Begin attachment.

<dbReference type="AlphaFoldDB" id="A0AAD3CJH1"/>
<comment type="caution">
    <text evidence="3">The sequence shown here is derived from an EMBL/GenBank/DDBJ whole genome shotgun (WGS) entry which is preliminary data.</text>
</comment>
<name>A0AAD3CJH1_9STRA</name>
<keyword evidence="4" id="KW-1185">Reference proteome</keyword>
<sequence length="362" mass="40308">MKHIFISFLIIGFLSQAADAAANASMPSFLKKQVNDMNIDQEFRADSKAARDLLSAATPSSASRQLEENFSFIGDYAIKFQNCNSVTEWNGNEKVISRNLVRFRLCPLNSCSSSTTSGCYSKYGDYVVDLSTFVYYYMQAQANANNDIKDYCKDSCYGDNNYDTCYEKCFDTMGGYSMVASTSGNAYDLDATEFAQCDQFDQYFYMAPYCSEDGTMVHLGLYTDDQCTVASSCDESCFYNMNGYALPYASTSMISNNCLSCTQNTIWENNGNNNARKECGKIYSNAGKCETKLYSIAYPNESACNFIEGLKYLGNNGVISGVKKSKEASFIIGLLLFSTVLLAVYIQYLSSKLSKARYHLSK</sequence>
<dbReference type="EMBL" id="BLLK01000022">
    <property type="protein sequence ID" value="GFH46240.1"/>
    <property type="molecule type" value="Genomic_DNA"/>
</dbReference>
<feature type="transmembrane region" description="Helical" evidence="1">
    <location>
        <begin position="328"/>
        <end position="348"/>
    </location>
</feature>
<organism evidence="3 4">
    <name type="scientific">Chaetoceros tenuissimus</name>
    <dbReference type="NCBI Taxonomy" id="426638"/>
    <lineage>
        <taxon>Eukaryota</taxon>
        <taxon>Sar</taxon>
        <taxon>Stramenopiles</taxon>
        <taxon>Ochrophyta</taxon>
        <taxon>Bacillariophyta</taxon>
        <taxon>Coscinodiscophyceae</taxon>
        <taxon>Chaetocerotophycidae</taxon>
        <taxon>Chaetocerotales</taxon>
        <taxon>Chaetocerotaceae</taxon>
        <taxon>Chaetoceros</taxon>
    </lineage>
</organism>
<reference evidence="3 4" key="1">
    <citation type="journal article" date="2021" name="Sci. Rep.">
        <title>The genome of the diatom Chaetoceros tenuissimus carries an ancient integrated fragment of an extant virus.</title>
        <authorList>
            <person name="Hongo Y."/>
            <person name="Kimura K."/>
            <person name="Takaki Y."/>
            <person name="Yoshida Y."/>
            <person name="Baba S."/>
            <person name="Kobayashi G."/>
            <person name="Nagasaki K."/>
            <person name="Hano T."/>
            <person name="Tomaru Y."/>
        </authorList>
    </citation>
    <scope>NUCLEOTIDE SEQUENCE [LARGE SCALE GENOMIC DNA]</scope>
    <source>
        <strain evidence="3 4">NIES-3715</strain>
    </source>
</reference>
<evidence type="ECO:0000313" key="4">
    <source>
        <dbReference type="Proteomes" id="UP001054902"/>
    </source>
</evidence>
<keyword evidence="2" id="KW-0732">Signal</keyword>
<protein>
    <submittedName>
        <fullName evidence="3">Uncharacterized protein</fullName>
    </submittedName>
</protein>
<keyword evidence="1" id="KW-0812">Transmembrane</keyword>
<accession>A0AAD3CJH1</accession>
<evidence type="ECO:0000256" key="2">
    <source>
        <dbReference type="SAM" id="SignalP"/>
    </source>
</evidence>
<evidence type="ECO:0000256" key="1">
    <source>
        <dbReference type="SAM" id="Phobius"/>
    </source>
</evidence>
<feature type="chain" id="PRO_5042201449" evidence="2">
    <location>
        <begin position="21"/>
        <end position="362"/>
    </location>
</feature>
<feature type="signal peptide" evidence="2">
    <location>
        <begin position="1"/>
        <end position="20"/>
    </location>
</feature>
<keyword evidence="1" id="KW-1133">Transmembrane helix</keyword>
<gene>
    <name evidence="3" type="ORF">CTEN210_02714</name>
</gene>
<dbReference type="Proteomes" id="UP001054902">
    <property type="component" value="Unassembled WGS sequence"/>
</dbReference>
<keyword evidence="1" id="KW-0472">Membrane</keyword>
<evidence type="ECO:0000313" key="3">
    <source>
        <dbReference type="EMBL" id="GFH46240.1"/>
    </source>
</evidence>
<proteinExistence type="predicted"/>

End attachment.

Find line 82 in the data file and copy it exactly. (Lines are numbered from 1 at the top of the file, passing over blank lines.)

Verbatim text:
</feature>